Human demographic history has amplified the effects of background selection across the genome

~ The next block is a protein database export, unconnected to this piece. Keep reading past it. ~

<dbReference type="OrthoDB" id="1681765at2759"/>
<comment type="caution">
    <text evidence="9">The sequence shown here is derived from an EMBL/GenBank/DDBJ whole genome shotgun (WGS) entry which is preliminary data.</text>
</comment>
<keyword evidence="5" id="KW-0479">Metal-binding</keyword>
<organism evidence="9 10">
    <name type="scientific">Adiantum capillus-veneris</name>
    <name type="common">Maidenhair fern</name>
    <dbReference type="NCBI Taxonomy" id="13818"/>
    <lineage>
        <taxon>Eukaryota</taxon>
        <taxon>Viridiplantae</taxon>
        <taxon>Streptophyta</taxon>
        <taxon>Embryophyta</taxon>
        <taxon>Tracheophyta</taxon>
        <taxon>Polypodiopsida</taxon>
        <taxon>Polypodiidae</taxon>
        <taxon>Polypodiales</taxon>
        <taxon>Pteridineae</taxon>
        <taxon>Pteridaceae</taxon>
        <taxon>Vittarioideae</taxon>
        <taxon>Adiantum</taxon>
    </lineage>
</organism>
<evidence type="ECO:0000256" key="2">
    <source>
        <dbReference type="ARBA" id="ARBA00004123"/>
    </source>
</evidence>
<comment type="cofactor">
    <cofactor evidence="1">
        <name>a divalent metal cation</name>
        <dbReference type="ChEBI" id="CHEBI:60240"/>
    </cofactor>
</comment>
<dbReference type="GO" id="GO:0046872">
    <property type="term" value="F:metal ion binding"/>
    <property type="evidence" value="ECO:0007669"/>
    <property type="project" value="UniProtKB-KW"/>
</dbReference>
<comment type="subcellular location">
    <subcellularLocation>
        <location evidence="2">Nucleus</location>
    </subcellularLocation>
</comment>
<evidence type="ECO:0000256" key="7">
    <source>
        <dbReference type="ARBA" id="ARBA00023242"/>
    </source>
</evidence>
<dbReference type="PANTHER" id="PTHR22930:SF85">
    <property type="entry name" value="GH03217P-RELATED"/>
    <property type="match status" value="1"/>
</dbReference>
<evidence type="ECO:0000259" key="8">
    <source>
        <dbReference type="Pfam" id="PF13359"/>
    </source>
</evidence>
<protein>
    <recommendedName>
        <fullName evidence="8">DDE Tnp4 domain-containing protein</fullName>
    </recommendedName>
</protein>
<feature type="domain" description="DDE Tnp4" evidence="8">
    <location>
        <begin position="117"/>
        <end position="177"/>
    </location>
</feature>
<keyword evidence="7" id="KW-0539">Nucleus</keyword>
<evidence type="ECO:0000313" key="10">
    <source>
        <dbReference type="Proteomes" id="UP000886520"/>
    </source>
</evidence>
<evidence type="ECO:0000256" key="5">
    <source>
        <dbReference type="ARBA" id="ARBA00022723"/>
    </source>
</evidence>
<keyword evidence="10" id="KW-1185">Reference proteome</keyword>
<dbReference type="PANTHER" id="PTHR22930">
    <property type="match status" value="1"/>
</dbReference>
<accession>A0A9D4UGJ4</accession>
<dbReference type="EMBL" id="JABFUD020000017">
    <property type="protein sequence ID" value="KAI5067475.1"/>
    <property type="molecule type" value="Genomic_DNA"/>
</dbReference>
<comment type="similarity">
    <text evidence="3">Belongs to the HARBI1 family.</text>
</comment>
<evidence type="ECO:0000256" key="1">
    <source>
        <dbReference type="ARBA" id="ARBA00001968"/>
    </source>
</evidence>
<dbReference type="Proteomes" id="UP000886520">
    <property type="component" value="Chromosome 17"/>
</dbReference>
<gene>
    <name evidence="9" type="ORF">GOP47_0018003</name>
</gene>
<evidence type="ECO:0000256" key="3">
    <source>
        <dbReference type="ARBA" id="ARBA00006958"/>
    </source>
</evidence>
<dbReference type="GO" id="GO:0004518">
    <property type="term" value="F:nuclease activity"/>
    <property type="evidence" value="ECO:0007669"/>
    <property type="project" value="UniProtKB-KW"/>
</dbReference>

Patterns of genetic diversity within a species are affected at broad and fine scales by population size changes (“demography”) and natural selection. From both population genetics theory and observation on genomic sequence data, it is known that demography can alter genome-wide average neutral genetic diversity. Additionally, natural selection can affect neutral genetic diversity regionally across the genome via selection at linked sites. During this process, natural selection acting on adaptive or deleterious variants in the genome will also shape diversity at nearby neutral sites due to genetic linkage. However, less is known about the dynamic changes to diversity that occur in regions affected by selection at linked sites when a population undergoes a size change. We characterize these dynamic changes using thousands of human genomes and find that the population size changes experienced by humans have shaped the consequences of selection at linked sites across the genome. In particular, population contractions, such as those experienced by non-Africans, have disproportionately decreased neutral diversity in regions of the genome inferred to be under strong background selection (i.e., selection at linked sites that is caused by natural selection acting on deleterious variants), resulting in large differences between African and non-African populations.